BELLEVILLE — A local businessman is completing the first phase of renovations to a treasured downtown building that will soon become home to his business and potentially the launch pad for others.
Some $1 million in work is going into the historic Turner Hall building in downtown Belleville, which is being transformed for the new location of Kurt Artinger’s company, Replacement Services LLC. If all goes well, remaining space will be used for lease to retailers and service professionals and as a business incubator site.
The building at 15 N. First St. was originally opened in 1924 as a Turner Hall and in more recent years as home to the YMCA, before that organization moved to a new location in 2006. The city had ownership in 2013, when it agreed to sell the structure for $1 to Artinger and his wife Tammy. The building was in bad shape and has been on the threatened list of Landmarks Illinois, a historic preservation advocacy group, since 2011.
“It was two steps from being torn down,” Artinger recalled.
His company, of which he is majority owner, features a call center that specializes in replacement insurance for such things as home contents and jewelry. He started the business in 2001 and with growth continually needed more room.
“We have moved three times in 10 years and it’s been a real pain,” he said. “We have 45 employees now. We started with zero 12 years ago.”
For him, there is no denying the allure of Turner Hall. Artinger was in and out of the building many times through the years, playing as a youth on the gymnasium floor and later teaching his daughter and son to swim in the Y pool. His late grandfather, Syl Fietsam, ran a nearby family jewelry store for decades. Artinger worked at the store as a young man and was constantly going past the building.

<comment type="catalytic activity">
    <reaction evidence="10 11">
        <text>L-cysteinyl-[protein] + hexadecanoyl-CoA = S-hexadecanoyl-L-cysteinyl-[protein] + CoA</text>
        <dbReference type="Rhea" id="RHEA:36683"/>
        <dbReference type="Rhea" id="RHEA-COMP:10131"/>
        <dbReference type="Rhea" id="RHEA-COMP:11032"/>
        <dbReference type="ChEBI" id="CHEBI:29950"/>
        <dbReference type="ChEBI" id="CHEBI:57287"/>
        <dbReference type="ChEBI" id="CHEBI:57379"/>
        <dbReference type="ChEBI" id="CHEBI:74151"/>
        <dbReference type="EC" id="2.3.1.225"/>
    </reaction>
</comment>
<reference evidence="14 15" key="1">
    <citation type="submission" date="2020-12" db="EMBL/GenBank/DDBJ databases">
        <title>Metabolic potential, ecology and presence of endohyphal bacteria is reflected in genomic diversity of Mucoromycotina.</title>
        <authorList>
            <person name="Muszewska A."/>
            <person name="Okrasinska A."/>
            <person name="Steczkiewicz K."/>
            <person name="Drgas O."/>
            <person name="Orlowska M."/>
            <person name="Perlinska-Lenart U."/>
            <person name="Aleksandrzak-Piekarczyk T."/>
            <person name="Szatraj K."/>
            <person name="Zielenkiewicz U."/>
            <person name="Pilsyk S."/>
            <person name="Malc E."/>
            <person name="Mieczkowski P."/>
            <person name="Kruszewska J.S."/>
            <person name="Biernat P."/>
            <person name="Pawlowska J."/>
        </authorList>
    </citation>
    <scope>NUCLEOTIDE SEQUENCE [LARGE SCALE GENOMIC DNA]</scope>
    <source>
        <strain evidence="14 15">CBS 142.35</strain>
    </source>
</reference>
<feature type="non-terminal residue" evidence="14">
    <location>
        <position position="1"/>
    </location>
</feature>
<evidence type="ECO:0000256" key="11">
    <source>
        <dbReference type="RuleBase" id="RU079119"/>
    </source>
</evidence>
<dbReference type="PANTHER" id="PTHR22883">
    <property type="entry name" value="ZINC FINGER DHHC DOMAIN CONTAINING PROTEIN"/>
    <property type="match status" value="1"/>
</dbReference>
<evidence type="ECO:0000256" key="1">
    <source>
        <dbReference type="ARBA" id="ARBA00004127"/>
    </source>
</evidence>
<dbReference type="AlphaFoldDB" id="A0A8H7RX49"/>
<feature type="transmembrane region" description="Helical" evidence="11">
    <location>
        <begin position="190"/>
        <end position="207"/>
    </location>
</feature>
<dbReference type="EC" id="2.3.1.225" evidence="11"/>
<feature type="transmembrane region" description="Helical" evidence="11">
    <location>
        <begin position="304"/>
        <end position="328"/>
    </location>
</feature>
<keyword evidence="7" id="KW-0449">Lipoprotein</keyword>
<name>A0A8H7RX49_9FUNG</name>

“I grew up in Belleville and I have a passion for Belleville,” he said. That fervor helped convince the city to complete the transaction and to allot some tax increment financing money for renovation.
Most of the cost is being covered by a loan through the Bank of Edwardsville.
Gary Karasek, the chief architect, redesigned the entire interior.
The building, including the empty pool, is some 46,000 square feet. Some 13,000 square feet of the gym on the first floor will be devoted to Artinger’s company. There is an additional 4,700 square feet of retail space on that floor.
It is 5,000 square feet on the second floor that is getting a lot of the attention, as Artinger moves forward in establishing what he calls “co-working space” and a location for business incubation.
With co-working space, companies, primarily professional services, can lease a desk or cubicle on a month-to-month basis. It’s a concept that Artinger’s daughter, Haylee, an SIUE business and marketing student, brought to the table after hearing about its popularity in other parts of the country.
On the northeast portion of the second floor will be space for incubation — a place where fledgling businesses can come in, get their start and perhaps make their name.